If there's one thing the movie industry loves, it's a sequel. So, for the sixth year in a row, the Santa Fe Film Festival returns to the City Different. The fest will run Dec. 7-11 with a diverse slate of films from around the world, an impressive roster of guests, and a full complement of parties, panel discussions and awards.
Authors often get bent out of shape when their literary masterpieces get translated from page to screen--which is why so many books find their way to the big screen after their creators are dead. Well, it's pretty safe to say that the Chinese-born, French-based novelist Dai Sijie is pleased with the current cinematic adaptation of his international bestseller Balzac and the Little Chinese Seamstress. After all, the film was written and directed by author-turned-filmmaker Dai Sijie.
The good news is that struggling NBC sitcom “Joey” won't have to go up against FOX juggernaut “American Idol” this January. The bad news is that the show is being yanked from the schedule for a serious “retooling.” Not good, considering the show was seriously retooled at the beginning of the season. (Perhaps now Joey will be a fry cook in Alaska?) The ejection of “Joey” from NBC's Thursday night schedule until at least March is one of the most high-profile failures of the Fall 2005 season, but it's hardly the only one.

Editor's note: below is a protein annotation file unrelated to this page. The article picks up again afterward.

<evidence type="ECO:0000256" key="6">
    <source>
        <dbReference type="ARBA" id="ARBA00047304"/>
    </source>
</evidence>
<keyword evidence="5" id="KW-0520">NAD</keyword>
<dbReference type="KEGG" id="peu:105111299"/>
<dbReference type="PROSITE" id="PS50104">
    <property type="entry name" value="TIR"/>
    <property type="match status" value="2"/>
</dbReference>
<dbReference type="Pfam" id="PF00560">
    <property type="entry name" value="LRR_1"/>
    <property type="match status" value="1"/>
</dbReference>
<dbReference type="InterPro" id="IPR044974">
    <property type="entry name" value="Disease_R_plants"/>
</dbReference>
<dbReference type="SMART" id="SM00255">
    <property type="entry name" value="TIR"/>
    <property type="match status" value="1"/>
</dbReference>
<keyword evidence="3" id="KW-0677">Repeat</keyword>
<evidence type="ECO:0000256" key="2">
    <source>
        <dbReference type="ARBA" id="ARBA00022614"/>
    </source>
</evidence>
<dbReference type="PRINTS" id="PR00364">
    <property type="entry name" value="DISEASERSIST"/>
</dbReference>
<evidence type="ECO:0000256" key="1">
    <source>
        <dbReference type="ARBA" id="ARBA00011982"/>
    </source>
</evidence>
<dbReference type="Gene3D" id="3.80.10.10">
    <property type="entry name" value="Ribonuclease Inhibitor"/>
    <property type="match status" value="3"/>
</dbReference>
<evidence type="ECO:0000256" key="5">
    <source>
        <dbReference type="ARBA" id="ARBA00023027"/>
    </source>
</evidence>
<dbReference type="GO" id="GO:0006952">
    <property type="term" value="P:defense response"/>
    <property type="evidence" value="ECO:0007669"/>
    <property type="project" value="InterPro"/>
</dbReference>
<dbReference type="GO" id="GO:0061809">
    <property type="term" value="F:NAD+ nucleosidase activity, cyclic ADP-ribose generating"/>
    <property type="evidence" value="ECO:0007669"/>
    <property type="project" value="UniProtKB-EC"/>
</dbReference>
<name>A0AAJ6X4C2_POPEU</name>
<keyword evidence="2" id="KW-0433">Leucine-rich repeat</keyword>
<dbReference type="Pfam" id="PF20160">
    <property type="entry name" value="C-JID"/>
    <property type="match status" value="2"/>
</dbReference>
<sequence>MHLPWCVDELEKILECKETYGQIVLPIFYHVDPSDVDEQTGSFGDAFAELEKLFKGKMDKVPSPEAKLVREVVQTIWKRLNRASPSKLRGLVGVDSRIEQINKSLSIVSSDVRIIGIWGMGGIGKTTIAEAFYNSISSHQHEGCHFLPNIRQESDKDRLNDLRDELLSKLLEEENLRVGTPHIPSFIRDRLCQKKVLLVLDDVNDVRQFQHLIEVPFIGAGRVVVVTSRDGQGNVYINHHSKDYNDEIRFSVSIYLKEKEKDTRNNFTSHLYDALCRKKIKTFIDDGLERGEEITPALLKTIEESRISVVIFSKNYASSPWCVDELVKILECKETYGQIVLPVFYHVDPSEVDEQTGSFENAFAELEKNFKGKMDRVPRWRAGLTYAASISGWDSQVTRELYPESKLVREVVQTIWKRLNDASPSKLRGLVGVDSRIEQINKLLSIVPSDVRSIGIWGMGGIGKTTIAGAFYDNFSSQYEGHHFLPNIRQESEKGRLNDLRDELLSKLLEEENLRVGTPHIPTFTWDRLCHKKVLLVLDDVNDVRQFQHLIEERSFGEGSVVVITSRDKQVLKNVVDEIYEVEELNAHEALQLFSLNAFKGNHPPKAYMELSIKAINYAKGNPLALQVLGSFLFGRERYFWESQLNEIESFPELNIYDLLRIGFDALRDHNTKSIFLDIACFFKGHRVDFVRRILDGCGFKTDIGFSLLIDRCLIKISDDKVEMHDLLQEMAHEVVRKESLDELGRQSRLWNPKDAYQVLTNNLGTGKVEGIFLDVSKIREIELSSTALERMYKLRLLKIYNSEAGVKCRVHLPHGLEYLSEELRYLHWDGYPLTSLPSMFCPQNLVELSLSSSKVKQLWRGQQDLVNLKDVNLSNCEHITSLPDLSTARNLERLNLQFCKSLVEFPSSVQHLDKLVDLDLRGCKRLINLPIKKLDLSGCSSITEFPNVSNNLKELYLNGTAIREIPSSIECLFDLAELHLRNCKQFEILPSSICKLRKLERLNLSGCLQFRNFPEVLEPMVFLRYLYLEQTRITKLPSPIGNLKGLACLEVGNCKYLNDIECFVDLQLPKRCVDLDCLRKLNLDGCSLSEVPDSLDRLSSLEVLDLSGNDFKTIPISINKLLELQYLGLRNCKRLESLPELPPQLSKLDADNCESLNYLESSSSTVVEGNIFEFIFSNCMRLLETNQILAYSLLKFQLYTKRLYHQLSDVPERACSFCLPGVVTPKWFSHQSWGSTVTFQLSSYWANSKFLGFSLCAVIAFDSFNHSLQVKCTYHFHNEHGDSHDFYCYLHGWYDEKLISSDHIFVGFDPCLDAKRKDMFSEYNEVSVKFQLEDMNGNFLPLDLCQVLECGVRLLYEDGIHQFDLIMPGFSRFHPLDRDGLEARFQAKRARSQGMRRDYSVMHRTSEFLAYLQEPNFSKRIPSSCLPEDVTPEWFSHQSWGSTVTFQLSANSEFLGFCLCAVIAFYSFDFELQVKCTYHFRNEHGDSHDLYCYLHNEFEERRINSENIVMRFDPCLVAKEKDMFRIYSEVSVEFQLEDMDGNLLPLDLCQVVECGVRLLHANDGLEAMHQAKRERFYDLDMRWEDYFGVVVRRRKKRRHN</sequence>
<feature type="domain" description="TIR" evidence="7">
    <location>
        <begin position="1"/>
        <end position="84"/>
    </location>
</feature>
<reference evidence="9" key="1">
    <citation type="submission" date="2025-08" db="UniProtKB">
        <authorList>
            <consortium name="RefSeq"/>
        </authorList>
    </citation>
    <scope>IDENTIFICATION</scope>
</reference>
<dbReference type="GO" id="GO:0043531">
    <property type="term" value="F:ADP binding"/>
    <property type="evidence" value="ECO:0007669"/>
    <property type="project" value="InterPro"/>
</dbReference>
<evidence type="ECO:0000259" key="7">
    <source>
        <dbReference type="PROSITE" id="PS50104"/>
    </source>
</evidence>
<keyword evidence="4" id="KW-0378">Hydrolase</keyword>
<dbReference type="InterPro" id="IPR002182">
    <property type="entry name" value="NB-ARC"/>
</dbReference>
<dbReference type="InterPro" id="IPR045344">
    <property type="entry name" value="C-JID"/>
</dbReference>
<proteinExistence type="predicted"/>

Three Wise Guys (USA 7 p.m.) It's been a pretty good holiday season for Tom Arnold. This is his second made-for-TV holiday movie in a week! Here, he plays a casino owner who hires three mafia dudes to bump off his mouthy accountant. On the way back from burying the body, the boys run into a pregnant woman named Mary. On Christmas Eve, no less. It was shot here in New Mexico, if that makes any difference to you.
“Dear Santa” (KASA-2 7 p.m.) Like “Three Wishes,” “Town Haul,” “Extreme Makeover” and countless other new pseudo-reality shows, this FOX special grants Christmas wishes to whiny Midwest broods. ... I've got an idea for a TV show. It's called, “Get a Job, You Lazy Rednecks!” Each week the crew travels to small-town America and berates locals for begging TV shows to solve all their problems.